Launch of 4 new Galileo satellites

Liftoff of Ariane flight VA233An Ariane 5 rocket has launched four additional Galileo satellites, accelerating deployment of the new satellite navigation system.

The Ariane 5, operated by Arianespace, lifted off from Europe’s Spaceport in Kourou, French Guiana at 13:06 GMT (14:06 CET, 10:06 local time) carrying Galileo satellites 15–18. The first pair was released 3 hours 35 minutes and 44 seconds after liftoff, while the second separated 20 minutes later.

The Galileos are at their target altitude, after a flawless release from the new dispenser designed to handle four satellites.

See here the liftoff replay.

Over the next few days, engineers will nudge the satellites into their final working orbits and begin tests to ensure they are ready to join the constellation. This is expected to take six months or so.

Galileo satellites 15–18 being deployed from their dispenser at 22 900 km altitude starting 3 hr 35 min after launch. They deploy two at a time, with the second pair deploying 20 minutes after the first. They then manoeuvre themselves up another 300 km to their final working orbit, leaving their Ariane 5 EPS upper stage in a safe ‘graveyard orbit’.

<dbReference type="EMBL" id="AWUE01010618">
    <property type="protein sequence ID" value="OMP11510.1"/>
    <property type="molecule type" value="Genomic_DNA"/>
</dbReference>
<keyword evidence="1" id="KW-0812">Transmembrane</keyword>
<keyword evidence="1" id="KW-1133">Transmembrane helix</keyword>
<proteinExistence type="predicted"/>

This mission brings the Galileo system to 18 satellites.

The satellites already in orbit will allow the European Commission to declare the start of initial services, expected towards year’s end.

The previous 14 satellites were launched two at a time using the Soyuz–Fregat rocket.

“Now that we can rely on the powerful Ariane 5, we can anticipate the quicker completion of Galileo deployment, permitting the system to enter full operation,” remarked Paul Verhoef, ESA’s Director for the Galileo Programme and Navigation-related Activities.

Two additional Ariane 5 launches are scheduled in 2017 and 2018. The full system of 24 satellites plus spares is expected to be in place by 2020.

“With this 75th successful launch in a row, Ariane-5 sets a new record within European developed launchers and proves once more its reliability, ” said Daniel Neuenschwander, ESA’s Director for Launchers.

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